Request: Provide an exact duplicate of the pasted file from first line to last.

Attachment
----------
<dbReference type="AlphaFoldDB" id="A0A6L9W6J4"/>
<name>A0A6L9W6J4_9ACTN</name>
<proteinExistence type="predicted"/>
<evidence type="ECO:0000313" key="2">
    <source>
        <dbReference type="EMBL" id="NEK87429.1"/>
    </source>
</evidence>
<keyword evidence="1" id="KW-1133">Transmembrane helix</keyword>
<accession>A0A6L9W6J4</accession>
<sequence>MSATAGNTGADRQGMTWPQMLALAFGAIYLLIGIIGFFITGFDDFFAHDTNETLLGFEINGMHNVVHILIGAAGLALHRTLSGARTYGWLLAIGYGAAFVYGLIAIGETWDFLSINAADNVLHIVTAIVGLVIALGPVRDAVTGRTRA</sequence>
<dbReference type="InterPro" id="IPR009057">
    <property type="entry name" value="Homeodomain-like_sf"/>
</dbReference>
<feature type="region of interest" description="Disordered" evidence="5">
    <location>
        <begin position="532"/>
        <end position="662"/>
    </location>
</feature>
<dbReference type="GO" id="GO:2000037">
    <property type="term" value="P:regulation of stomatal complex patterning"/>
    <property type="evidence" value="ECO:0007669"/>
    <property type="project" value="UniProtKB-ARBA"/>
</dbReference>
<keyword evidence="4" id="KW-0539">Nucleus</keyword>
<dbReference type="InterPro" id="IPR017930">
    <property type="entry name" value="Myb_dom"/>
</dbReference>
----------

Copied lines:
<dbReference type="AlphaFoldDB" id="A0A6L9W6J4"/>
<name>A0A6L9W6J4_9ACTN</name>
<proteinExistence type="predicted"/>
<evidence type="ECO:0000313" key="2">
    <source>
        <dbReference type="EMBL" id="NEK87429.1"/>
    </source>
</evidence>
<keyword evidence="1" id="KW-1133">Transmembrane helix</keyword>
<accession>A0A6L9W6J4</accession>
<sequence>MSATAGNTGADRQGMTWPQMLALAFGAIYLLIGIIGFFITGFDDFFAHDTNETLLGFEINGMHNVVHILIGAAGLALHRTLSGARTYGWLLAIGYGAAFVYGLIAIGETWDFLSINAADNVLHIVTAIVGLVIALGPVRDAVTGRTRA</sequence>
<dbReference type="InterPro" id="IPR009057">
    <property type="entry name" value="Homeodomain-like_sf"/>
</dbReference>
<feature type="region of interest" description="Disordered" evidence="5">
    <location>
        <begin position="532"/>
        <end position="662"/>
    </location>
</feature>
<dbReference type="GO" id="GO:2000037">
    <property type="term" value="P:regulation of stomatal complex patterning"/>
    <property type="evidence" value="ECO:0007669"/>
    <property type="project" value="UniProtKB-ARBA"/>
</dbReference>
<keyword evidence="4" id="KW-0539">Nucleus</keyword>
<dbReference type="InterPro" id="IPR017930">
    <property type="entry name" value="Myb_dom"/>
</dbReference>